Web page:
PA: It's very, very collaborative. He'll say, 'I've got this, what do you think would go well?,' and we'll talk about the different components, such as if it is sweet or savory. For example, I'm working with the chef over at Marlowe's. He has a new dessert, it's something with peanut butter, it looks really good. And I was just talking to him last week, and he says, 'Well, where do you wanna go?' He was thinking some sort of chocolate port ice cream, then I suggested that a marshmallow ice cream would go really good, and we work from there. He throws out a suggestion and we talk it over, going back and forth.

WW: What are some of the big successes and failures among your ice creams?

PA: It's funny, I haven't had a lot of failures, because I really listen to chefs and I take what they say really seriously. I'm always willing to be flexible and what's nice for me is that if I work with a hundred chefs I can learn from their individual palettes and and my palette continues to grow and evolve. I listen to them and am able to talk 'chef,' so I don't have a bunch of bad ice creams. Making it is a really simple process: It's just a cream or milk base and then freezing it. A lot of salesmen go to restaurants and just give them their line of products, but I always ask where they want to see their product go, because honest to God, I will listen and will make what they want.

As far as failures, it more depends on your palette than anything. I've had to develop a neutral palette. Say I don't like gorgonzola cheese, well, I have to put that aside to make a good gorgonzola ice cream. I

WW: What are some of the more off-the-wall creations?

PA: Oh, God, we've done so many. Like cornbread, cheddar and chive ice cream to go with chili. I like this lemon garlic tabasco I'm working on to go with an oyster.

WW: Is all of this an experiment or do you have a background for this?

PA: I don't. I was a foodie and I went to all these restaurants and ate there, but now I get to go through the backdoor and work with them. Sometimes I'm really star-struck.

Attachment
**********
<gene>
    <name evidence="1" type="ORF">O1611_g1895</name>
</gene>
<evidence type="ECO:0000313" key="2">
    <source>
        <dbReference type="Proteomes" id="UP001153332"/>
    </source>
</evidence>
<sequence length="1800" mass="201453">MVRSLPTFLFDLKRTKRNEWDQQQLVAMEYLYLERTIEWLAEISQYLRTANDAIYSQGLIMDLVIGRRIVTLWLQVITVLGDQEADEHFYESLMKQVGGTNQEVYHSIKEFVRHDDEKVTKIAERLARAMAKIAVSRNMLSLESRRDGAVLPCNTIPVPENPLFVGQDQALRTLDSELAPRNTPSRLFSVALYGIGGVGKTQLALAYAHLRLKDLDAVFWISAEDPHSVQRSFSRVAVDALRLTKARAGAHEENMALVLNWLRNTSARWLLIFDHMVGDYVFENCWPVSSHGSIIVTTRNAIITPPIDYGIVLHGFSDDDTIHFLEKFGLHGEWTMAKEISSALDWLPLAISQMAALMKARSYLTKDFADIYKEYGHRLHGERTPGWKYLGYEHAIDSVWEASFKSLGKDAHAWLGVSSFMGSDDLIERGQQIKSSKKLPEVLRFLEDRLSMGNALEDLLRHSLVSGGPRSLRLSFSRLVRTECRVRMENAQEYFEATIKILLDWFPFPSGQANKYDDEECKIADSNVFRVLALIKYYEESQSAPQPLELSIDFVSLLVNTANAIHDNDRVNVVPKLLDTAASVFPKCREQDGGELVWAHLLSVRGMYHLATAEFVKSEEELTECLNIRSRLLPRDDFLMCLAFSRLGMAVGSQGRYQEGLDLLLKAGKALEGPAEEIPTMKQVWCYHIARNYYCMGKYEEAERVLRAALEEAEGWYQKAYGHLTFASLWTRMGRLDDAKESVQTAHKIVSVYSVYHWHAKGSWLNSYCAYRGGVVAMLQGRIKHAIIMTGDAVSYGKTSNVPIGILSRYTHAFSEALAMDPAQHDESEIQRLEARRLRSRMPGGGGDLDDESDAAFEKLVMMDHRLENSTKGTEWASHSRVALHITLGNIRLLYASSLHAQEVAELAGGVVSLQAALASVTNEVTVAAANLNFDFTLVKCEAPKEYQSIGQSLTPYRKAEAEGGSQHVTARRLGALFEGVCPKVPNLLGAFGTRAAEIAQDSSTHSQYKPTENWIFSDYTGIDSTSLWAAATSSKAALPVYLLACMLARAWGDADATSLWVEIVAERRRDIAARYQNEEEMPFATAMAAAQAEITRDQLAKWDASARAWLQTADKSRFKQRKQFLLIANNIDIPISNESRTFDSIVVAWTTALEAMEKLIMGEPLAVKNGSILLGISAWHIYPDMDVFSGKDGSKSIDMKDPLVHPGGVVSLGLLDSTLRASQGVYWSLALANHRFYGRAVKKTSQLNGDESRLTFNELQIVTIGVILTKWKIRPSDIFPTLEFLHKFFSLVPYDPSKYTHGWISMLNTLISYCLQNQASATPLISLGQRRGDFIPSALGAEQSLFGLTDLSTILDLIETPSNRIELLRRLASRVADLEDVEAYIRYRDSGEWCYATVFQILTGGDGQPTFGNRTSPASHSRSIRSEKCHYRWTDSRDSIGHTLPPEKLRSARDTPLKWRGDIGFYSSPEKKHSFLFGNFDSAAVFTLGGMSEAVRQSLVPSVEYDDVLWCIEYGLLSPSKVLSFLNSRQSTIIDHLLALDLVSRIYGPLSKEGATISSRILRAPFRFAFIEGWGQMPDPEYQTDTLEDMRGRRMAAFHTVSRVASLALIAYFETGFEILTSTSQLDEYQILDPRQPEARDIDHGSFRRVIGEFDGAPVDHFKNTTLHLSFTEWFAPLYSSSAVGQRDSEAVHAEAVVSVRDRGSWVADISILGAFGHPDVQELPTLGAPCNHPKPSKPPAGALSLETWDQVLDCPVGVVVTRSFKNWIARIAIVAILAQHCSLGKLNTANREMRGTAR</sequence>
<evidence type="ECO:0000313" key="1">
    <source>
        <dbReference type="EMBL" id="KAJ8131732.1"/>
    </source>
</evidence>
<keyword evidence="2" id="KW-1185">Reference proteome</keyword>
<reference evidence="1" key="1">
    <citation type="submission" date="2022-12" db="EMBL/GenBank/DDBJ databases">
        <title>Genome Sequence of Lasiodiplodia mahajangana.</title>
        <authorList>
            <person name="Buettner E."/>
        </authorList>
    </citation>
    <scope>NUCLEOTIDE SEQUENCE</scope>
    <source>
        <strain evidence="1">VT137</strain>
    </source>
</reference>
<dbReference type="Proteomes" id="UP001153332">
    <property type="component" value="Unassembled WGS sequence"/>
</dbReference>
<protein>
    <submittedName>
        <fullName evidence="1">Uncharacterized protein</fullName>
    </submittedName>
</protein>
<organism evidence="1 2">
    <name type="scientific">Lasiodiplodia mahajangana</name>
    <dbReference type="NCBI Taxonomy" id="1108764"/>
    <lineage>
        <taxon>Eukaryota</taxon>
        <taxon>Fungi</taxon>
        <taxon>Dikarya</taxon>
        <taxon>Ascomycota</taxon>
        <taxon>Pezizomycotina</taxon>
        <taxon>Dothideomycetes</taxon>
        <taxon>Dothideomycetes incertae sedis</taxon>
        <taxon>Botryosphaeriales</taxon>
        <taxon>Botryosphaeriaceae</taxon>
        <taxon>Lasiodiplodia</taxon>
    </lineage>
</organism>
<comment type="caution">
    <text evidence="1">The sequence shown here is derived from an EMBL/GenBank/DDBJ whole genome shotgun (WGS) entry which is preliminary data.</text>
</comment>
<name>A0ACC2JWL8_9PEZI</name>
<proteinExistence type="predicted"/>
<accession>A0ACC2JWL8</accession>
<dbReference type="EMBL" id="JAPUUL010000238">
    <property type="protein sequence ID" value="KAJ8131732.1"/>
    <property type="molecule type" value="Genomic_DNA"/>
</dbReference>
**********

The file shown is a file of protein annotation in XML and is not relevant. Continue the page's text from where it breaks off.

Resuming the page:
WW: Are you just working nights?

PA: Weekends and nights We have a good relationship with Boulder Ice Cream and when they're not working I can use their space. It's win-win because otherwise, the machines are not being used.

WW: Finally, who is on the staff?

PA: It's just me. It's low overhead, but with those machines you can crank out ten gallons every eight minutes.

Together, we made a banana rum ice cream, and Arendesen made me take more pints to
try at home: banana rum, mint white chocolate, Red Bull sorbet, lemon
garlic Tabasco sorbet, bacon hollandaise ice cream. I lost all sense of
moderation in the few days those ice creams were in my possession.

For another taste of Arendsen's work, keep an eye on the Food Network; his creations will be featured on an episode of Unwrapped that will air sometime in March or April.

Keep Westword Free... Since we started Westword, it has been defined as the free, independent voice of Denver, and we would like to keep it that way. Offering our readers free access to incisive coverage of local news, food and culture. Producing stories on everything from political scandals to the hottest new bands, with gutsy reporting, stylish writing, and staffers who've won everything from the Society of Professional Journalists' Sigma Delta Chi feature-writing award to the Casey Medal for Meritorious Journalism. But with local journalism's existence under siege and advertising revenue setbacks having a larger impact, it is important now more than ever for us to rally support behind funding our local journalism. You can help by participating in our "I Support" membership program, allowing us to keep covering Denver with no paywalls.

We use cookies to collect and analyze information on site performance and usage, and to enhance and customize content and advertisements. By clicking 'X' or continuing to use the site, you agree to allow cookies to be placed. To find out more, visit our cookies policy and our privacy policy.


Join the Westword community and help support independent local journalism in Denver.


Join the Westword community and help support independent local journalism in Denver.